thanks for your comments. you can find the precise wording of the questionnaire at http://www.infonomics.nl/FLOSS/floss1/stats.html

On Mon, Aug 26, 2002 at 03:51:52PM -0600, Richard Stallman wrote:
< Although members of both
< communities collaborate intensively on practical projects, they claim that, on
< the level of the underlying ideas and philosophies, both communities have to be
< considered as entirely separate movements. [5]
<
< That is somewhat misleading, because it seems to imply that the idea
< of two separate communities comes from us. On the contrary, we always

if by "us" you mean the FSF that is certainly not the intended implication. we refer (footnote [5]) to an FSF document that differentiates open source and free software as different things (the latter being better) as an example of the divergence at the level of "underlying ideas and philosophies", but would be happy to refer to a statement emphasising the commonality of approach as well (e.g. an excerpt of your comments in this email).

< say that these are two movements within one community. The evidence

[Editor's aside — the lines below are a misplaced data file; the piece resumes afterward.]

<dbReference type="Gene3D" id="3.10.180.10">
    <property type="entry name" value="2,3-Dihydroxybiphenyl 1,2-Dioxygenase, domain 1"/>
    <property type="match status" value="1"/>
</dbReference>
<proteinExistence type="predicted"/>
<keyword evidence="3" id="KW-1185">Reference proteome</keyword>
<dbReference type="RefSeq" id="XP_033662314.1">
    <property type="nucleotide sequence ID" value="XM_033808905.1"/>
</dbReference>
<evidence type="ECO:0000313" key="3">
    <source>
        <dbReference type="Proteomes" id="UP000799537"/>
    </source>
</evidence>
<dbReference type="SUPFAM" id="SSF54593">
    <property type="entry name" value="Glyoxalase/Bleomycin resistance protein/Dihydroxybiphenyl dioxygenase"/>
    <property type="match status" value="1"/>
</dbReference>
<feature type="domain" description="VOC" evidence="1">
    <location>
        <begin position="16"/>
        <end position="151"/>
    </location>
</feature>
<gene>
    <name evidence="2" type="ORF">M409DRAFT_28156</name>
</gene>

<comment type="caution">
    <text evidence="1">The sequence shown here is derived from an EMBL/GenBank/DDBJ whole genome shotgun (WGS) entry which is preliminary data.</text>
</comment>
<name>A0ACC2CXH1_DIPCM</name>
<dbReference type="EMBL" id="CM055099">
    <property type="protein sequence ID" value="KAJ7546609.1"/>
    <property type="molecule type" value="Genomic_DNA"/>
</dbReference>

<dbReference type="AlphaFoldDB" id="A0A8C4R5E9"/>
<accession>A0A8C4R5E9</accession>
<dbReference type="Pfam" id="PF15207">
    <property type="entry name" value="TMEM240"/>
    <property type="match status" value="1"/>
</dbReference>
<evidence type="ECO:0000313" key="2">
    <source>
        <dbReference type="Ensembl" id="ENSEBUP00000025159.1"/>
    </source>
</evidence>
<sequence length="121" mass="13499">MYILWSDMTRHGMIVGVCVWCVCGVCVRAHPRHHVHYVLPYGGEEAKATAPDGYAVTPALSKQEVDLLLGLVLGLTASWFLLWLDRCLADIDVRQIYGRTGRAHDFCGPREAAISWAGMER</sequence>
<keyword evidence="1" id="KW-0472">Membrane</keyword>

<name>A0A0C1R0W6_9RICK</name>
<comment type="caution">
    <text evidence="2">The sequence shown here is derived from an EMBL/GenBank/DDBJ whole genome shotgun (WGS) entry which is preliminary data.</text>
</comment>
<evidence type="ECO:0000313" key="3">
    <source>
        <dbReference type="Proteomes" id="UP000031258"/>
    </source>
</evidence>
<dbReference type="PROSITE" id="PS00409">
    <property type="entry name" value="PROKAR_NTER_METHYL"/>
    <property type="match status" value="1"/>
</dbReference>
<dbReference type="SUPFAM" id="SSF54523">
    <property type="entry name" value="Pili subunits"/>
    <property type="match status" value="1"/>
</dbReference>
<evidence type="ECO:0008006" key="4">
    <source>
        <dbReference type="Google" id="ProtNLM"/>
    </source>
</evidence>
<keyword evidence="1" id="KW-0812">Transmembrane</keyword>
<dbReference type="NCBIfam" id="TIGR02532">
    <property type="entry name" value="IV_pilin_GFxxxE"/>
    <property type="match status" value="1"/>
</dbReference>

< you've found, showing that people with different political views work
< together, confirms something that is apparent within our community.

yes, this is what we state in the later paragraphs along with figure 40, 41.

< Could you possibly correct this so as not to suggest we believe
< there are two separate communities?

we can refer to a statement from the FSF. however, we actually asked the question 2. Do you think that Free Software and Open Source communities are different communities?

for simplicity, in both the questions we unified "no" with "i don't care" to bring out different versions of "yes" which statistically was more significant.

as you can see from the later graphs and text, we see that the vast majority of respondents believe either that any difference is unimportant or that the difference in communities is only in principles not in how they work.

<According to this ongoing discussion, one would expect a
< sharp polarization of the whole community of developers of
< non-proprietary software into two very different parties,
<
< This unlikely expectation may have come from the idea of "two
< communities", since that implies two separate groups with little

that was a rhetorical statement, i.e. 'one might, given some background, expect sharp polarization' - however, as we go on to show with the analysis of the data, such polarisation doesn't exist.